Panasonic DMR-EX89 review: Panasonic DMR-EX89

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The Good DVD recorder adds virtually unlimited storage capacity; appealing styling; decent picture and sound quality.

The Bad Pricey; lack of second Freeview tuner.

The Bottom Line The Panasonic DMR-EX89 is a sturdy machine that's a pleasure to use. It's expensive, though, and only offers a single Freeview tuner. That said, if you're happy to splash out for it, we doubt you'll be disappointed

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8.3 Overall

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Panasonic is a leader in the market for Freeview personal video recorders with built-in DVD writers, and it's not hard to see why. Its machines are sturdy, easy to use and reasonably feature-rich. For most of the operational facts about the DMR-EX89, you can read our review of the lower-end but similar DMR-EX79. In this review, we'll focus on the extra features that the DMR-EX89 offers. It's available online for around £380.

Added value, but added cost
One of the things we didn't like about the DMR-EX79 was its price: £280 or thereabouts. The situation hasn't improved with the DMR-EX89. You get the added bonus of a much larger hard drive -- 400GB as opposed to 250GB -- and an SD card slot, but that's about it. For those advantages, you'll pay about £100 more. To be totally honest, if the DMR-EX89 supported it, you could buy and fit a 1TB hard drive for that kind of money.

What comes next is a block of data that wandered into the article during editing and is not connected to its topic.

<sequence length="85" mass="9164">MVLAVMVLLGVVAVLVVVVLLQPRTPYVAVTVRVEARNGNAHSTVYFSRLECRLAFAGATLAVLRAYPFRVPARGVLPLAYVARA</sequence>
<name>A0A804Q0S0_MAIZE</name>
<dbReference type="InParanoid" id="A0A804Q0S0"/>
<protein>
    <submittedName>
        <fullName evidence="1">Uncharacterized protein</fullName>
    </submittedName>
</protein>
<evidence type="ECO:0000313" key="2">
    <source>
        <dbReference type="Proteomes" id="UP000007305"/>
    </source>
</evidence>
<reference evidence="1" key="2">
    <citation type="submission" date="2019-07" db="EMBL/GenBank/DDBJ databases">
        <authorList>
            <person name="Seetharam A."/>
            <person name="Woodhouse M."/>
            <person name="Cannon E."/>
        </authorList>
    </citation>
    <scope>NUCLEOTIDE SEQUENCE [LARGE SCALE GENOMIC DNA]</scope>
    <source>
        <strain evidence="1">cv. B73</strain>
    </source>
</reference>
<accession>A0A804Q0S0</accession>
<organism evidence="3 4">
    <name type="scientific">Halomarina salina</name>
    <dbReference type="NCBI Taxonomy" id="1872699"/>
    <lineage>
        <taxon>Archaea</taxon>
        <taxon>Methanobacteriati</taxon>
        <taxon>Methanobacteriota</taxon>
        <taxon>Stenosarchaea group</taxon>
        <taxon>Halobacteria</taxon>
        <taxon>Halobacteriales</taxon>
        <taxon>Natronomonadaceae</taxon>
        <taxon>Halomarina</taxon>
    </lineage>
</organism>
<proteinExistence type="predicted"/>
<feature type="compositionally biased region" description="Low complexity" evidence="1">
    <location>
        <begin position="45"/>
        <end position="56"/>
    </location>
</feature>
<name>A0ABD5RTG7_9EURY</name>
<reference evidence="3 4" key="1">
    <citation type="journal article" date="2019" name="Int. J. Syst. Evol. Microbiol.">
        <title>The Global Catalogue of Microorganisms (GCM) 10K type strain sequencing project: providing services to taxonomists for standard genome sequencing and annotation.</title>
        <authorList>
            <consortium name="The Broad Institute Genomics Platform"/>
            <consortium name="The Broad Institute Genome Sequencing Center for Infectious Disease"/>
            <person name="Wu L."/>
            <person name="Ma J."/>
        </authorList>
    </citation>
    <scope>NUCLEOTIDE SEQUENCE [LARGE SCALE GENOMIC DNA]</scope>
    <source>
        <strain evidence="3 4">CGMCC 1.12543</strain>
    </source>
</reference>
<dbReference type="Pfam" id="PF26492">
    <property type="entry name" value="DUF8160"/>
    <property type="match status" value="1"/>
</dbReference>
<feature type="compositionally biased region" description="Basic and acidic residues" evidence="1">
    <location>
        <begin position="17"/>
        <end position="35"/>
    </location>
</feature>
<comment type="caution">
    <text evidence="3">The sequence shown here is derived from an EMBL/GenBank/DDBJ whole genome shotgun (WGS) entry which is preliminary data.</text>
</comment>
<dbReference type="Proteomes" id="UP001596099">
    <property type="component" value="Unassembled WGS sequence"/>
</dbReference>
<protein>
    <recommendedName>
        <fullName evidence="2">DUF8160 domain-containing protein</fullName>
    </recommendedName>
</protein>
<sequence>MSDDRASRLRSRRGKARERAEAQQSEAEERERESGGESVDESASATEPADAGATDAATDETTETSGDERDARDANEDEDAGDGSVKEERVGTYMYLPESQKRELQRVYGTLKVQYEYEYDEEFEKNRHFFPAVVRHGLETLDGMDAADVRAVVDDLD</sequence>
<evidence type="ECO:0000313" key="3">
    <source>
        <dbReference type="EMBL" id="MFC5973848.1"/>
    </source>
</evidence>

More storage for Jeremy Kyle
Because the DMR-EX89 has a 400GB hard drive, it can record 89 hours of full-quality video. This compares well to the 55 hours that the DMR-EX79 can achieve. If you're prepared to compromise on the recorded video quality, you can get up to 534 hours in EP mode, compared to 300 on the DMR-EX79. We'd recommend that you don't use the EP mode, however -- you'll reduce the quality of the recorded picture to the point where it isn't going to be pleasant to watch. Besides, as this machine has a DVD writer, if you want to hang on to shows, you can simply plonk them onto a disc and save hard drive space for new recordings.

Although the SD card slot is one of the bonuses offered by this machine over the DMR-EX79, you can't play video back via an SD card. You can, however, play both video and music via a USB storage device or DVD-R/RW. Video can be up to 720x576 pixels in size and up to 30 frames per second. The DMR-EX89 is basically a standard-definition product, which is understandable, as most devices like this can't actually play high-definition files, despite outputting at resolutions of 1080p.

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